Headless Commerce| 5 use cases & benefits for growth

by | Aug 30, 2021 | DIGITAL, Ecommerce, Headless commerce | 0 comments

In this blog post, we will give you an in depth look at what headless commerce is and how it can help your business. Headless commerce is a growing trend that many businesses are taking advantage of to better serve their customers. We’ll tell you everything you need to know about the benefits of headless commerce, as well as the types of implementations available today!

Let’s take a deep dive into Headless commerce| 5 use cases & benefits for the growth of ecommerce.

What is Headless Commerce?

Headless Commerce is where a company will have their data split between two different systems. One system contains the front end, which we know as the site or app that users access to see products and make purchases. The other system, which is often called “backend,” stores all of the product information including descriptions, prices, and inventory levels. Headless commerce allows for companies to maintain separate technology stacks with reduced costs and increased flexibility.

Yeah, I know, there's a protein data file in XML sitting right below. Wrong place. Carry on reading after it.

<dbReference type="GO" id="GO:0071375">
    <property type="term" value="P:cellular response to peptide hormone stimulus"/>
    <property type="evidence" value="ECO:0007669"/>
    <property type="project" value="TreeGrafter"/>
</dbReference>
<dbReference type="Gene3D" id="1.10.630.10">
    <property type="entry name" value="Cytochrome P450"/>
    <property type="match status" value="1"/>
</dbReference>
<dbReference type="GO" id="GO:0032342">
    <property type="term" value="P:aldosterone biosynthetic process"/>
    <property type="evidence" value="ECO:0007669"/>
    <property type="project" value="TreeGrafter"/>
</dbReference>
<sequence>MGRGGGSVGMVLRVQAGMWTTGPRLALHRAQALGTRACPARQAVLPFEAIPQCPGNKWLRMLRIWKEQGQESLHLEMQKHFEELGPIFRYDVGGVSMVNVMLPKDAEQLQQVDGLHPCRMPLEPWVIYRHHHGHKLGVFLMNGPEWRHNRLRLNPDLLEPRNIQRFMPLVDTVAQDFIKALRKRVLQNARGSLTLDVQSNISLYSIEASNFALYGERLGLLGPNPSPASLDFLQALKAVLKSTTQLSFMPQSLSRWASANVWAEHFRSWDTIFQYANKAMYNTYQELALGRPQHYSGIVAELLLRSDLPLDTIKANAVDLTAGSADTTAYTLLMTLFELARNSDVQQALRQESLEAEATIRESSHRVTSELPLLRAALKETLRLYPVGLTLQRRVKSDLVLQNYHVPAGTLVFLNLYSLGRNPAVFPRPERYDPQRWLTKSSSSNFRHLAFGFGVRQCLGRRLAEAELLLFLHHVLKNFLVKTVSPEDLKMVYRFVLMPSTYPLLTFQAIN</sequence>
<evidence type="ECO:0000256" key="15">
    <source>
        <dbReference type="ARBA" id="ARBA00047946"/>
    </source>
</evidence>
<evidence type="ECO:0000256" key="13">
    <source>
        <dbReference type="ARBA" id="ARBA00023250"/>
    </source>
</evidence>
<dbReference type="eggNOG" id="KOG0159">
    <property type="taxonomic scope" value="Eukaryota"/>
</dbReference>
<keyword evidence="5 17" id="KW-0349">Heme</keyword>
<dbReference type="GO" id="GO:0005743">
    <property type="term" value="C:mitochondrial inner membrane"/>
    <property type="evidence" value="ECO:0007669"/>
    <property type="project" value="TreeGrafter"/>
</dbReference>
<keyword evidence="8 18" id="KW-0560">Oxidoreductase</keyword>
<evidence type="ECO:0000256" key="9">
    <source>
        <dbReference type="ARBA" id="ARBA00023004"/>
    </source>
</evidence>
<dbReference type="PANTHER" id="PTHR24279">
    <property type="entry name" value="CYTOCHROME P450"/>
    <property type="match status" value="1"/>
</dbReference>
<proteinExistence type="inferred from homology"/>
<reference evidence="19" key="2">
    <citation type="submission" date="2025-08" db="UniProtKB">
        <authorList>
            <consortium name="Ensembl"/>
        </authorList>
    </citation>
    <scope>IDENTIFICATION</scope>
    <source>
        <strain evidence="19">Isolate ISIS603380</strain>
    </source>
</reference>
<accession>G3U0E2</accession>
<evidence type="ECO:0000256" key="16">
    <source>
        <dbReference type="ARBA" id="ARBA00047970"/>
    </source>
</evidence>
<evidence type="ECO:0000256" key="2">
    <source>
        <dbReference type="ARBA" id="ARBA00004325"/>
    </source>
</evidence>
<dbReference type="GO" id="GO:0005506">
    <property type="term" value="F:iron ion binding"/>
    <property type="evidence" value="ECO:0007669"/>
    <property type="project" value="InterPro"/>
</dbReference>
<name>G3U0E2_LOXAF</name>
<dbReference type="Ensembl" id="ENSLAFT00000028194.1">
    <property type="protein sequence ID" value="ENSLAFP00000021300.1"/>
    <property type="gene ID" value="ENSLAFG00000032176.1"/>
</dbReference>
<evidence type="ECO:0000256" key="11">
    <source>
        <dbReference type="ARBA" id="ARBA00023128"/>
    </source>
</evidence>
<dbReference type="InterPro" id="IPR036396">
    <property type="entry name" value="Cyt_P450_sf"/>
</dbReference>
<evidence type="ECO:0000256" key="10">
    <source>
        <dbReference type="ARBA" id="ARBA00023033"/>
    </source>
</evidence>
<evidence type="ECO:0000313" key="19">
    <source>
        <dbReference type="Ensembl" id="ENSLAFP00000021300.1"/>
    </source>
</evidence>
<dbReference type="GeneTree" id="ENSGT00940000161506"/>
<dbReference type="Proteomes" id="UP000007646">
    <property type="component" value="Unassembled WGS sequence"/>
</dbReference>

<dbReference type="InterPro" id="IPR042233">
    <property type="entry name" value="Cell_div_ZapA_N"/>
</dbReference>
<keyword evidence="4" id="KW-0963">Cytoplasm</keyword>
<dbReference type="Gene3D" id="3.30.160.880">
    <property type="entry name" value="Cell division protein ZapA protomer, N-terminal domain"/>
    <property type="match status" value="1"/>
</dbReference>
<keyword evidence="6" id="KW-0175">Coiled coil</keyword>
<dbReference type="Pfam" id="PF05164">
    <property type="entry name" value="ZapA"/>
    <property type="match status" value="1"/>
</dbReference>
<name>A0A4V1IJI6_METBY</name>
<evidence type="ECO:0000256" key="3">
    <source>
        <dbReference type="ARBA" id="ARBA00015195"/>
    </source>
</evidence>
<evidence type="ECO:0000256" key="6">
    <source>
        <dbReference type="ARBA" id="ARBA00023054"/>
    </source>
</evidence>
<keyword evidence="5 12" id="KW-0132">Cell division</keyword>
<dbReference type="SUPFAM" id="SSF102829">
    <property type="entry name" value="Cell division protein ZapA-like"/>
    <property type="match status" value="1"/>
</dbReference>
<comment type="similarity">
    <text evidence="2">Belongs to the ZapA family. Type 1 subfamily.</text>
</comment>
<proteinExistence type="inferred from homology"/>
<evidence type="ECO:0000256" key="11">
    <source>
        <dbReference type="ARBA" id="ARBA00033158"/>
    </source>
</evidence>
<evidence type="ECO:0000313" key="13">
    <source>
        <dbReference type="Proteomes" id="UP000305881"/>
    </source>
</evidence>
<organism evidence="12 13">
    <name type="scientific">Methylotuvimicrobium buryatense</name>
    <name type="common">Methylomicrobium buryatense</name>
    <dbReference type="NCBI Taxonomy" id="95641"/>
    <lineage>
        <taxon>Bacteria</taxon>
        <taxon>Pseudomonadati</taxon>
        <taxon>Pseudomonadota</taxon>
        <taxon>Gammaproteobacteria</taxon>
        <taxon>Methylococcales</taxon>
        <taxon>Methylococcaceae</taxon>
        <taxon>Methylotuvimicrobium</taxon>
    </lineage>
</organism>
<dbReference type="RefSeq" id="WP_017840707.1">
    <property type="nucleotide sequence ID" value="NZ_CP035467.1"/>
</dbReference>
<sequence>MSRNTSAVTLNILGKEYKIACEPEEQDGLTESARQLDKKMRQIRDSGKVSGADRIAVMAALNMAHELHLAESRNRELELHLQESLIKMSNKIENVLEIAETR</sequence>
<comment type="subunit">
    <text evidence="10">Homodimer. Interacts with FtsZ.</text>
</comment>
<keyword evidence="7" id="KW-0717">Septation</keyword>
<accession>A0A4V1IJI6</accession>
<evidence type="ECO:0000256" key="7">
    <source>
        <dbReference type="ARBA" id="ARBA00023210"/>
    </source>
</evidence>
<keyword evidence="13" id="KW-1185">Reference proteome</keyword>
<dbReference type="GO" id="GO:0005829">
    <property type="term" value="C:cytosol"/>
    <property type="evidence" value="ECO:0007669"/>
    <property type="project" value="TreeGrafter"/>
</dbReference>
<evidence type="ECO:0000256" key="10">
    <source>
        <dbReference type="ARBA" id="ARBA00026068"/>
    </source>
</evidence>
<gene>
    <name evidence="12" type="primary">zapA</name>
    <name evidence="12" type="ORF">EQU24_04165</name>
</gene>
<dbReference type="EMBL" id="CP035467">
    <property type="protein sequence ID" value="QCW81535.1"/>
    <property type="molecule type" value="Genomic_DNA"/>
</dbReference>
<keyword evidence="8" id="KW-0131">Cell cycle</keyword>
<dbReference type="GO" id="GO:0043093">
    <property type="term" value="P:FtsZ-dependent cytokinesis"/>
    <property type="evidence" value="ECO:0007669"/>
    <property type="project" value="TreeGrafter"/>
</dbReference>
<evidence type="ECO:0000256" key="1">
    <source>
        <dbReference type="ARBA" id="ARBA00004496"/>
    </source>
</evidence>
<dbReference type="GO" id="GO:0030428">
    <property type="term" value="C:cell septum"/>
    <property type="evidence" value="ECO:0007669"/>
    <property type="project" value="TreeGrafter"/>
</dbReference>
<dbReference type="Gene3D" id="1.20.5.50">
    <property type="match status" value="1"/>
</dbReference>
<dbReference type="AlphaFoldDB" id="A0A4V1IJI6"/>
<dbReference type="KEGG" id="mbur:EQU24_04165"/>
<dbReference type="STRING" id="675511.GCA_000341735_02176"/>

Headless Commerce vs. Traditional Ecommerce

Before we go any further, it’s important to discuss what headless commerce is not.

The term “headless” can be a bit misleading as many people confuse this with decoupled ecommerce which simply refers to the ability for your front-end and backend systems to communicate without being tied together in code or design. In other words, you don’t need an API hub but rather just some sort of webhook that will pass along actions from one system into another. However there are still components like a mobile app or website that handle all the customer transactions and payments that happen on these platforms (i.e., checking out).